W3C home > Mailing lists > Public > public-html@w3.org > November 2008

Re: An HTML language specification

From: Ian Hickson <ian@hixie.ch>
Date: Mon, 24 Nov 2008 04:47:22 +0000 (UTC)
To: Jim Jewett <jimjjewett@gmail.com>
Cc: HTML WG <public-html@w3.org>
Message-ID: <Pine.LNX.4.62.0811240436330.17414@hixie.dreamhostps.com>

On Sun, 23 Nov 2008, Jim Jewett wrote:
> Ian wrote:
> > Well, some of the conformance classes need the language syntax 
> > requirements.
> 
> I think everyone agrees that the processing requirements would rely on 
> the syntax specification -- the point is that the syntax specification 
> does not need to rely on the processing requirements.
> 
> But to be honest, I think part of the disagreement is that many people 
> (myself included) don't think the the processing requirements really 
> rely all that *heavily* on the syntax.

Some conformance classes (e.g. browsers) couldn't care less what is 
conforming and what isn't. Others (e.g. conformance checkers) care a great 
deal. So it depends on the conformance class.


> > For example, a WYSIWYG editor would need to know both the syntax and 
> > vocabulary conformacne requirments, to output valid documents, as well 
> > as the parsing and rendering requirements, to show the right output.
> 
> It would only need the parsing requirements if it imported existing 
> non-conformant HTML.

No, anything that parses HTML, even if it only parses compliant HTML, 
needs the parsing rules, since there are certain things that are 
surprising even with conforming HTML (e.g. how to determine whether a 
<script> block is in the <head> or the <body> when tags are omitted).

You also need the parsing rules to know whether something is conforming in 
the first place.


> It would clearly need the vocabulary and syntax requirements -- but for 
> an editor, that is domain knowledge; needed in the same way that a 
> baseball simulator would need to know the rules of baseball.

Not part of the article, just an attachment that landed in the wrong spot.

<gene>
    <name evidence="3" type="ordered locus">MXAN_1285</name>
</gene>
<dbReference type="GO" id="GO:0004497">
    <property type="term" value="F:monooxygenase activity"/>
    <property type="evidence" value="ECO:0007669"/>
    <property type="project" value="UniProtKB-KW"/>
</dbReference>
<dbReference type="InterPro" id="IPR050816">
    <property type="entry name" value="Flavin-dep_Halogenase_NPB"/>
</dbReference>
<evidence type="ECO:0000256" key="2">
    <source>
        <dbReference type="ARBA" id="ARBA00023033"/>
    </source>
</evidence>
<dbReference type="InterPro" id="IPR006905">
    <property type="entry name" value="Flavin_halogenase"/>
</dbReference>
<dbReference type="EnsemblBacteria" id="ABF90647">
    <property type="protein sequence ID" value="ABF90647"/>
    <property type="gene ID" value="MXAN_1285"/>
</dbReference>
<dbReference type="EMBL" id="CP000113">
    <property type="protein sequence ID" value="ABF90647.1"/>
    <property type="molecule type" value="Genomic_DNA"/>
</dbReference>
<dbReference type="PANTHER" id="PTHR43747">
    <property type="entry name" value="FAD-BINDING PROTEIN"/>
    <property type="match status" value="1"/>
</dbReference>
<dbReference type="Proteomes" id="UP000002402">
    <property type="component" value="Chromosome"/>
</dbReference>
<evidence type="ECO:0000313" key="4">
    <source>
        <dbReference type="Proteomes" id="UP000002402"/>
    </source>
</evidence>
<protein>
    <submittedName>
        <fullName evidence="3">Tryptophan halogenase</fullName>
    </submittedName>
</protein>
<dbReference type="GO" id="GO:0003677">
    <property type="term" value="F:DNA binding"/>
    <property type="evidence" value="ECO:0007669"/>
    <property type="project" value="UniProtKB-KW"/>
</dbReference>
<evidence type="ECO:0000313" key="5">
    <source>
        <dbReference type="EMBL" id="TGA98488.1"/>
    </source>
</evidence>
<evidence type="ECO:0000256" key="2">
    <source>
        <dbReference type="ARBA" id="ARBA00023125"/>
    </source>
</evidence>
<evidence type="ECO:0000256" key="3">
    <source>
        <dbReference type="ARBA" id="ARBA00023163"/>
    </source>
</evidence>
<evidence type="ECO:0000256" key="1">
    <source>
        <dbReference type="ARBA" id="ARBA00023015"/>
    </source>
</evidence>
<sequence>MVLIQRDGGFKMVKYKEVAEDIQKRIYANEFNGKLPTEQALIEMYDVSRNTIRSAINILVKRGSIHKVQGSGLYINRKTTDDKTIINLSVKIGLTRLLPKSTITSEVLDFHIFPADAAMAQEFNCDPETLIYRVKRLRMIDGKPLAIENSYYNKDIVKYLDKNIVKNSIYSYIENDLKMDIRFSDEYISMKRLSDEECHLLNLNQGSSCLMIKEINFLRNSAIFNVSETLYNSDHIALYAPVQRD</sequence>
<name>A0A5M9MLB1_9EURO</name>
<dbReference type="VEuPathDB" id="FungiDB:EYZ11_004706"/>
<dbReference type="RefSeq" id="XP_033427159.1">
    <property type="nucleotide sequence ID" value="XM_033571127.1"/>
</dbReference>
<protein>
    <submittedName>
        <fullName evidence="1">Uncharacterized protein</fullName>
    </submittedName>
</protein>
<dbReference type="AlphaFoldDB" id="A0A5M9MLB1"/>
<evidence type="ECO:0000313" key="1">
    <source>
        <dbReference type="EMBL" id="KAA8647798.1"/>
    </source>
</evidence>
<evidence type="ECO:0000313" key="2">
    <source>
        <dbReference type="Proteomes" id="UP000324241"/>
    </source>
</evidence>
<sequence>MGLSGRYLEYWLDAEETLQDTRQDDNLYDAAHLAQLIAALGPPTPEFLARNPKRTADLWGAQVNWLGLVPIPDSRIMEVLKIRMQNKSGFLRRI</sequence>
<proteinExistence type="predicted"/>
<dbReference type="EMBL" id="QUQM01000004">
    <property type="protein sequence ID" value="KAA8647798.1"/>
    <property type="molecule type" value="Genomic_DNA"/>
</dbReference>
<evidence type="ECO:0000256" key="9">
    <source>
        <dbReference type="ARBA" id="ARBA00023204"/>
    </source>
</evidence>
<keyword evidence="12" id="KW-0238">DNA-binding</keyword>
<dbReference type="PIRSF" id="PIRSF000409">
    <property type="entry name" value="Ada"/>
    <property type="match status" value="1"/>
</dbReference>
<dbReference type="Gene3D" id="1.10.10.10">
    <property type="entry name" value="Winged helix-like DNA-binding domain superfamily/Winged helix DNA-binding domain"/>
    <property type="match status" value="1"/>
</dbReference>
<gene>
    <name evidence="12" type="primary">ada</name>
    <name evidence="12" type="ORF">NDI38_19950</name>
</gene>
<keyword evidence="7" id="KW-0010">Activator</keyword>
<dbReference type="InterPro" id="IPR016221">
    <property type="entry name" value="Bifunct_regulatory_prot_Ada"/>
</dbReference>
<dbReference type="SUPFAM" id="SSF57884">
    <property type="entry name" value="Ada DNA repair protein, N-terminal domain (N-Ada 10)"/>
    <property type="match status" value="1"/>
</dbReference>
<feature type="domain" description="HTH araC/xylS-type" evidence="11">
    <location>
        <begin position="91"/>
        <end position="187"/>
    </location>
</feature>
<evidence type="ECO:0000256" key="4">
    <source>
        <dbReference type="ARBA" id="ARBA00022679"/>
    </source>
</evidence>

Indeed. This makes it all the more important that they be in the same 
document, not less important, IMHO.


> > Similarly, a conformance checker's implementation requirements are a 
> > combination of both the language conformance rules and some separate 
> > implementation conformance rules (e.g. the parsing rules).
> 
> It needs only the language conformance rules to say "valid" or "not 
> valid".

The definitions of what is valid and what isn't can be quite involved, but 
yes. So? This still means that the conformance checkers need information 
that also applies to authors and information that also applies to 
browsers. My point is just that this split isn't anywhere near as clean as 
you make it out to be.


> The (error-recovery portion of the) parsing rules would allow it to 
> recover more gracefully and continue to provide additional useful errors 
> on the same run -- but they aren't strictly required.

I'd really rather make the spec useful rather than try to do the strict 
minimum. After all, we already have validators, and they already implement 
the error recovery rules. I might be more sympathetic to your position 
here if we had any validators at all that didn't use the error-recovery 
rules.


Anyway, as previously noted, I do plan to create "views" of the spec that 
probably satisfy your desires. I think having a single core specification 
from which views can be generated is quite reasonable. Having multiple 
source documents, IMHO, would just be painful to edit, if nothing else. 
Either we'd end up having to have redundant requirements (and thus 
conflicts, when the requirements aren't quite phrased the same way), or 
we'd end up with cracks (where the requirements don't quite line up and we 
miss something), or we'd end up with documents that don't quite solve any 
actual problems and aren't quite useful to anyone.

-- 
Ian Hickson               U+1047E                )\._.,--....,'``.    fL
http://ln.hixie.ch/       U+263A                /,   _.. \   _\  ;`._ ,.
Things that are impossible just take longer.   `._.-(,_..'--(,_..'`-.;.'
Received on Monday, 24 November 2008 04:48:03 UTC

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